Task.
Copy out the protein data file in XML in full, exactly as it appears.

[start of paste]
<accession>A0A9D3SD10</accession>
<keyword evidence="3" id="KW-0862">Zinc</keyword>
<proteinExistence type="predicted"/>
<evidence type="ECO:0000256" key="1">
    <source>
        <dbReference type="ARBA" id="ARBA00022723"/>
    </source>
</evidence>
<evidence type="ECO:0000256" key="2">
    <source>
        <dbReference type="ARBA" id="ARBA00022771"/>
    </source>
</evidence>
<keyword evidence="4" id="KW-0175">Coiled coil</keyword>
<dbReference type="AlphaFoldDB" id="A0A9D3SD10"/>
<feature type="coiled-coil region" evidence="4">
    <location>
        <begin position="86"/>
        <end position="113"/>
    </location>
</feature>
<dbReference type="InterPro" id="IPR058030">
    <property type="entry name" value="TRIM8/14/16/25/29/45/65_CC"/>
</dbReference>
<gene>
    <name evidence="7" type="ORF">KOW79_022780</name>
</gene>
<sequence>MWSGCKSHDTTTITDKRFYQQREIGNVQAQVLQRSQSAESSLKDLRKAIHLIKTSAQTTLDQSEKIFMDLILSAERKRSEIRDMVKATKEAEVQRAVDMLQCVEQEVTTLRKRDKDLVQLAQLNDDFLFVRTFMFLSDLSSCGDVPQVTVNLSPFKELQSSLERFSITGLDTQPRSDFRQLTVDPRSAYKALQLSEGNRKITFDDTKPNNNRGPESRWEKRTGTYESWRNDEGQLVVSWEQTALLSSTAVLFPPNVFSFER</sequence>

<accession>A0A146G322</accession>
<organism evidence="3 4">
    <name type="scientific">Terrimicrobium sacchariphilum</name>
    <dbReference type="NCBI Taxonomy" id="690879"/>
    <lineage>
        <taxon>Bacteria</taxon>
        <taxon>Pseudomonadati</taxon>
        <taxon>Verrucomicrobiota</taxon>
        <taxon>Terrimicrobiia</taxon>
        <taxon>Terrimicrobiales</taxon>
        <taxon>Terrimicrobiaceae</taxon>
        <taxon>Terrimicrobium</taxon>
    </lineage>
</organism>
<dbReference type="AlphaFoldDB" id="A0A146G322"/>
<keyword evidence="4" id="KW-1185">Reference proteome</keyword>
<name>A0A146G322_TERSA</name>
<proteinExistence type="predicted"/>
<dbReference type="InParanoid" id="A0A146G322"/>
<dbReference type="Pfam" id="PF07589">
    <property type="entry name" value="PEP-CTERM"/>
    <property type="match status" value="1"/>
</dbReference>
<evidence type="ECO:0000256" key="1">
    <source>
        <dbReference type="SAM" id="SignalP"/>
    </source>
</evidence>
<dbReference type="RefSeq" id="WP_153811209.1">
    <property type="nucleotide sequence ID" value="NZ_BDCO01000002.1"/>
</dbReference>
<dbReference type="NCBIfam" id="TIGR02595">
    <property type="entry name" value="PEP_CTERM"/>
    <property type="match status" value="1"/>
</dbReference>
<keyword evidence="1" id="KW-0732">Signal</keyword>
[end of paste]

<accession>A0A9D3SD10</accession>
<keyword evidence="3" id="KW-0862">Zinc</keyword>
<proteinExistence type="predicted"/>
<evidence type="ECO:0000256" key="1">
    <source>
        <dbReference type="ARBA" id="ARBA00022723"/>
    </source>
</evidence>
<evidence type="ECO:0000256" key="2">
    <source>
        <dbReference type="ARBA" id="ARBA00022771"/>
    </source>
</evidence>
<keyword evidence="4" id="KW-0175">Coiled coil</keyword>
<dbReference type="AlphaFoldDB" id="A0A9D3SD10"/>
<feature type="coiled-coil region" evidence="4">
    <location>
        <begin position="86"/>
        <end position="113"/>
    </location>
</feature>
<dbReference type="InterPro" id="IPR058030">
    <property type="entry name" value="TRIM8/14/16/25/29/45/65_CC"/>
</dbReference>
<gene>
    <name evidence="7" type="ORF">KOW79_022780</name>
</gene>
<sequence>MWSGCKSHDTTTITDKRFYQQREIGNVQAQVLQRSQSAESSLKDLRKAIHLIKTSAQTTLDQSEKIFMDLILSAERKRSEIRDMVKATKEAEVQRAVDMLQCVEQEVTTLRKRDKDLVQLAQLNDDFLFVRTFMFLSDLSSCGDVPQVTVNLSPFKELQSSLERFSITGLDTQPRSDFRQLTVDPRSAYKALQLSEGNRKITFDDTKPNNNRGPESRWEKRTGTYESWRNDEGQLVVSWEQTALLSSTAVLFPPNVFSFER</sequence>

<accession>A0A146G322</accession>
<organism evidence="3 4">
    <name type="scientific">Terrimicrobium sacchariphilum</name>
    <dbReference type="NCBI Taxonomy" id="690879"/>
    <lineage>
        <taxon>Bacteria</taxon>
        <taxon>Pseudomonadati</taxon>
        <taxon>Verrucomicrobiota</taxon>
        <taxon>Terrimicrobiia</taxon>
        <taxon>Terrimicrobiales</taxon>
        <taxon>Terrimicrobiaceae</taxon>
        <taxon>Terrimicrobium</taxon>
    </lineage>
</organism>
<dbReference type="AlphaFoldDB" id="A0A146G322"/>
<keyword evidence="4" id="KW-1185">Reference proteome</keyword>
<name>A0A146G322_TERSA</name>
<proteinExistence type="predicted"/>
<dbReference type="InParanoid" id="A0A146G322"/>
<dbReference type="Pfam" id="PF07589">
    <property type="entry name" value="PEP-CTERM"/>
    <property type="match status" value="1"/>
</dbReference>
<evidence type="ECO:0000256" key="1">
    <source>
        <dbReference type="SAM" id="SignalP"/>
    </source>
</evidence>
<dbReference type="RefSeq" id="WP_153811209.1">
    <property type="nucleotide sequence ID" value="NZ_BDCO01000002.1"/>
</dbReference>
<dbReference type="NCBIfam" id="TIGR02595">
    <property type="entry name" value="PEP_CTERM"/>
    <property type="match status" value="1"/>
</dbReference>
<keyword evidence="1" id="KW-0732">Signal</keyword>